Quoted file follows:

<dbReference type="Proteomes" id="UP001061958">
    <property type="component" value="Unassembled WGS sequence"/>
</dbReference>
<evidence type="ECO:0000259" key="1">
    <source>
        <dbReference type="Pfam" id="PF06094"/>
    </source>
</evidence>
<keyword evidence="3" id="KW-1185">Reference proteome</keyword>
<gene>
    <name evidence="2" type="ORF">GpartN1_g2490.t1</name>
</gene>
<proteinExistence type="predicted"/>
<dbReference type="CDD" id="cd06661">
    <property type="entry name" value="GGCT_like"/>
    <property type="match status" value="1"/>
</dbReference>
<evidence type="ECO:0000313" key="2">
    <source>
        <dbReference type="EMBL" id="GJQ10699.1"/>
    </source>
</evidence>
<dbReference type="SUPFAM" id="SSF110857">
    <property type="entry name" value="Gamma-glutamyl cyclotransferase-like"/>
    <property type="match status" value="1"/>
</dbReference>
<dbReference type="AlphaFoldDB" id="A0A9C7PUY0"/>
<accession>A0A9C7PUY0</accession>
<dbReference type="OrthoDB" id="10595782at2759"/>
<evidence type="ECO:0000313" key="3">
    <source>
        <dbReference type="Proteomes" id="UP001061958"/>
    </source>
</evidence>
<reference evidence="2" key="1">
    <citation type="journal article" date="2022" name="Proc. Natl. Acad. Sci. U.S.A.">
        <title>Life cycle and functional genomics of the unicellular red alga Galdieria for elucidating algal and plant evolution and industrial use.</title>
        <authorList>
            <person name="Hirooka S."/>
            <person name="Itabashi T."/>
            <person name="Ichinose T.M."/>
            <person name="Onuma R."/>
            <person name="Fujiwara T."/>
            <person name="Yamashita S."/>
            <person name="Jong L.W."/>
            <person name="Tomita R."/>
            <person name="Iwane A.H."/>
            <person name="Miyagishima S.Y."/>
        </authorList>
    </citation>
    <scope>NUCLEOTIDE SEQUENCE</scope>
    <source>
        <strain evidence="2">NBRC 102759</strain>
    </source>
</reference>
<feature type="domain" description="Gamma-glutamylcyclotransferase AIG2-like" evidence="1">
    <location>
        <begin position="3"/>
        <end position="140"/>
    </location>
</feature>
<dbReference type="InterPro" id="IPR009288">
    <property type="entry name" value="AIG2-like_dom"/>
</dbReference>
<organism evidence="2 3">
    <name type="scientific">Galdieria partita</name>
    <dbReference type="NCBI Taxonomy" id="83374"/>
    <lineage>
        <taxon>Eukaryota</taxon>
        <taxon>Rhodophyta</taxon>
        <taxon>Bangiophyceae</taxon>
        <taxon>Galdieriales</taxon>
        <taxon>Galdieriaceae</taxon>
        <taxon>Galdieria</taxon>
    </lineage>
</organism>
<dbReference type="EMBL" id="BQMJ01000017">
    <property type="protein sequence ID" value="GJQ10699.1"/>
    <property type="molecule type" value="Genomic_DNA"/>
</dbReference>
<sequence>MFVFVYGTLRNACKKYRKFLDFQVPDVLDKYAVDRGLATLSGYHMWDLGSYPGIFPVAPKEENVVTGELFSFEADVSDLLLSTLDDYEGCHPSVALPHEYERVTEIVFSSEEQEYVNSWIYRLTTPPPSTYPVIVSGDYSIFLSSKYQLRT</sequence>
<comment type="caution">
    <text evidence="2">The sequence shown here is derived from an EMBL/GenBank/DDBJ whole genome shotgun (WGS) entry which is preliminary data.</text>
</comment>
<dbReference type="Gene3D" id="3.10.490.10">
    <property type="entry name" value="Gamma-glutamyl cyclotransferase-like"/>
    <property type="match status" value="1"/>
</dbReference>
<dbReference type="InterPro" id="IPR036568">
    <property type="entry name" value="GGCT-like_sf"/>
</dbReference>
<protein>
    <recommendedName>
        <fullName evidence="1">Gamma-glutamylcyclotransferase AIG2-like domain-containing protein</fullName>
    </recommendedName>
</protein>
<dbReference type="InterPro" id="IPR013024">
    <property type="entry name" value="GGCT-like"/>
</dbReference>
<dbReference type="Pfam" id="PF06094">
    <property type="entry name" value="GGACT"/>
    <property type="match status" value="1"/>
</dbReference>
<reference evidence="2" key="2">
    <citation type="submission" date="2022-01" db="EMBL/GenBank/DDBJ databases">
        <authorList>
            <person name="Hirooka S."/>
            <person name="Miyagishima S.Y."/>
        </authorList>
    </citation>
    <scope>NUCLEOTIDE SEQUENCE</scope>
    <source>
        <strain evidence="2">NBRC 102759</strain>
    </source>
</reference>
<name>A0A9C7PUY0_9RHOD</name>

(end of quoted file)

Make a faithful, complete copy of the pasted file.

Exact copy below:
<dbReference type="Proteomes" id="UP001061958">
    <property type="component" value="Unassembled WGS sequence"/>
</dbReference>
<evidence type="ECO:0000259" key="1">
    <source>
        <dbReference type="Pfam" id="PF06094"/>
    </source>
</evidence>
<keyword evidence="3" id="KW-1185">Reference proteome</keyword>
<gene>
    <name evidence="2" type="ORF">GpartN1_g2490.t1</name>
</gene>
<proteinExistence type="predicted"/>
<dbReference type="CDD" id="cd06661">
    <property type="entry name" value="GGCT_like"/>
    <property type="match status" value="1"/>
</dbReference>
<evidence type="ECO:0000313" key="2">
    <source>
        <dbReference type="EMBL" id="GJQ10699.1"/>
    </source>
</evidence>
<dbReference type="SUPFAM" id="SSF110857">
    <property type="entry name" value="Gamma-glutamyl cyclotransferase-like"/>
    <property type="match status" value="1"/>
</dbReference>
<dbReference type="AlphaFoldDB" id="A0A9C7PUY0"/>
<accession>A0A9C7PUY0</accession>
<dbReference type="OrthoDB" id="10595782at2759"/>
<evidence type="ECO:0000313" key="3">
    <source>
        <dbReference type="Proteomes" id="UP001061958"/>
    </source>
</evidence>
<reference evidence="2" key="1">
    <citation type="journal article" date="2022" name="Proc. Natl. Acad. Sci. U.S.A.">
        <title>Life cycle and functional genomics of the unicellular red alga Galdieria for elucidating algal and plant evolution and industrial use.</title>
        <authorList>
            <person name="Hirooka S."/>
            <person name="Itabashi T."/>
            <person name="Ichinose T.M."/>
            <person name="Onuma R."/>
            <person name="Fujiwara T."/>
            <person name="Yamashita S."/>
            <person name="Jong L.W."/>
            <person name="Tomita R."/>
            <person name="Iwane A.H."/>
            <person name="Miyagishima S.Y."/>
        </authorList>
    </citation>
    <scope>NUCLEOTIDE SEQUENCE</scope>
    <source>
        <strain evidence="2">NBRC 102759</strain>
    </source>
</reference>
<feature type="domain" description="Gamma-glutamylcyclotransferase AIG2-like" evidence="1">
    <location>
        <begin position="3"/>
        <end position="140"/>
    </location>
</feature>
<dbReference type="InterPro" id="IPR009288">
    <property type="entry name" value="AIG2-like_dom"/>
</dbReference>
<organism evidence="2 3">
    <name type="scientific">Galdieria partita</name>
    <dbReference type="NCBI Taxonomy" id="83374"/>
    <lineage>
        <taxon>Eukaryota</taxon>
        <taxon>Rhodophyta</taxon>
        <taxon>Bangiophyceae</taxon>
        <taxon>Galdieriales</taxon>
        <taxon>Galdieriaceae</taxon>
        <taxon>Galdieria</taxon>
    </lineage>
</organism>
<dbReference type="EMBL" id="BQMJ01000017">
    <property type="protein sequence ID" value="GJQ10699.1"/>
    <property type="molecule type" value="Genomic_DNA"/>
</dbReference>
<sequence>MFVFVYGTLRNACKKYRKFLDFQVPDVLDKYAVDRGLATLSGYHMWDLGSYPGIFPVAPKEENVVTGELFSFEADVSDLLLSTLDDYEGCHPSVALPHEYERVTEIVFSSEEQEYVNSWIYRLTTPPPSTYPVIVSGDYSIFLSSKYQLRT</sequence>
<comment type="caution">
    <text evidence="2">The sequence shown here is derived from an EMBL/GenBank/DDBJ whole genome shotgun (WGS) entry which is preliminary data.</text>
</comment>
<dbReference type="Gene3D" id="3.10.490.10">
    <property type="entry name" value="Gamma-glutamyl cyclotransferase-like"/>
    <property type="match status" value="1"/>
</dbReference>
<dbReference type="InterPro" id="IPR036568">
    <property type="entry name" value="GGCT-like_sf"/>
</dbReference>
<protein>
    <recommendedName>
        <fullName evidence="1">Gamma-glutamylcyclotransferase AIG2-like domain-containing protein</fullName>
    </recommendedName>
</protein>
<dbReference type="InterPro" id="IPR013024">
    <property type="entry name" value="GGCT-like"/>
</dbReference>
<dbReference type="Pfam" id="PF06094">
    <property type="entry name" value="GGACT"/>
    <property type="match status" value="1"/>
</dbReference>
<reference evidence="2" key="2">
    <citation type="submission" date="2022-01" db="EMBL/GenBank/DDBJ databases">
        <authorList>
            <person name="Hirooka S."/>
            <person name="Miyagishima S.Y."/>
        </authorList>
    </citation>
    <scope>NUCLEOTIDE SEQUENCE</scope>
    <source>
        <strain evidence="2">NBRC 102759</strain>
    </source>
</reference>
<name>A0A9C7PUY0_9RHOD</name>